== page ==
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Marston  Sunbeam  Club & Register



Membership Secretary:
Paul Hutton

e-mail: paulhutton@btinternet.com




Yearly subscription in 2012-13 is £20 (£23 non-UK) plus an initial registration fee of £2 for new members. The subscription year runs from 1st July to 30th June.

Members receive a quarterly, full colour journal called 'BEAMING.

The club organises the annual Marston Sunbeam Rally in Wolverhampton in June / July for cycles and motorcycles.

Its members are also initiating regional events in the UK.

In partnership with the Sunbeam Motor Cycle Club, the MSC&R organises a weekend Testers' Run in August - a recreation of the factory testers' route from Wolverhampton into mid-Wales and back.

The 1995 Testers' Run was filmed and is available as a one hour DVD.

It also assists in the organisation of the annual Festival of Black Country Vehicles at the Black Country Living Museum, Dudley.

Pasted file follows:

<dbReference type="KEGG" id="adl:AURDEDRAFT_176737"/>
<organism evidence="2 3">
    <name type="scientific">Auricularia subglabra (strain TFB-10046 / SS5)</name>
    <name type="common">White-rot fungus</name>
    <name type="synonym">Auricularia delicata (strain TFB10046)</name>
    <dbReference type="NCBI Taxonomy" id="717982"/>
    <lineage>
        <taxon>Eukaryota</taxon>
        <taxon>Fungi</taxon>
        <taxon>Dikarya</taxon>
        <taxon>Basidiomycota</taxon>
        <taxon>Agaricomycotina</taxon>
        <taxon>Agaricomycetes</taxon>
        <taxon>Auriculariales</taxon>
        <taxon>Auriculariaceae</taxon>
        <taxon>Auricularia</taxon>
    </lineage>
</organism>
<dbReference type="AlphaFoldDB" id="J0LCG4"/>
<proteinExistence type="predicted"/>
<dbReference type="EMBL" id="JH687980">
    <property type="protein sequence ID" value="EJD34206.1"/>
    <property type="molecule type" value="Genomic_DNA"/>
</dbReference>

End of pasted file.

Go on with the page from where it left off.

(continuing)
The Marston Wolverhampton Heritage Trust also runs its motorcycles regularly at the Black Country Living Museum. Contact the Museum for details.

It's worth joining the club if you are not already a member. Its objective is simply to keep fine old Sunbeams up and running.



The Marston Sunbeam Club & Register (abbreviated as the MSC&R) is the club for the owners of Sunbeam motorcycles made by John Marston Ltd of Wolverhampton ... and fine credentials it has too.

Just as Graham Walker in 1924 established the original Sunbeam Motor Cycle Club whilst employed by John Marston Ltd, the MSC&R too sprang from employees at Marstons. In its case, it was a group of enthusiasts employed by IMI Marston (for a short time in the 1980s, Marston Palmer) the successor to John Marston's original company. The company continues as HS Marston Aerospace Ltd.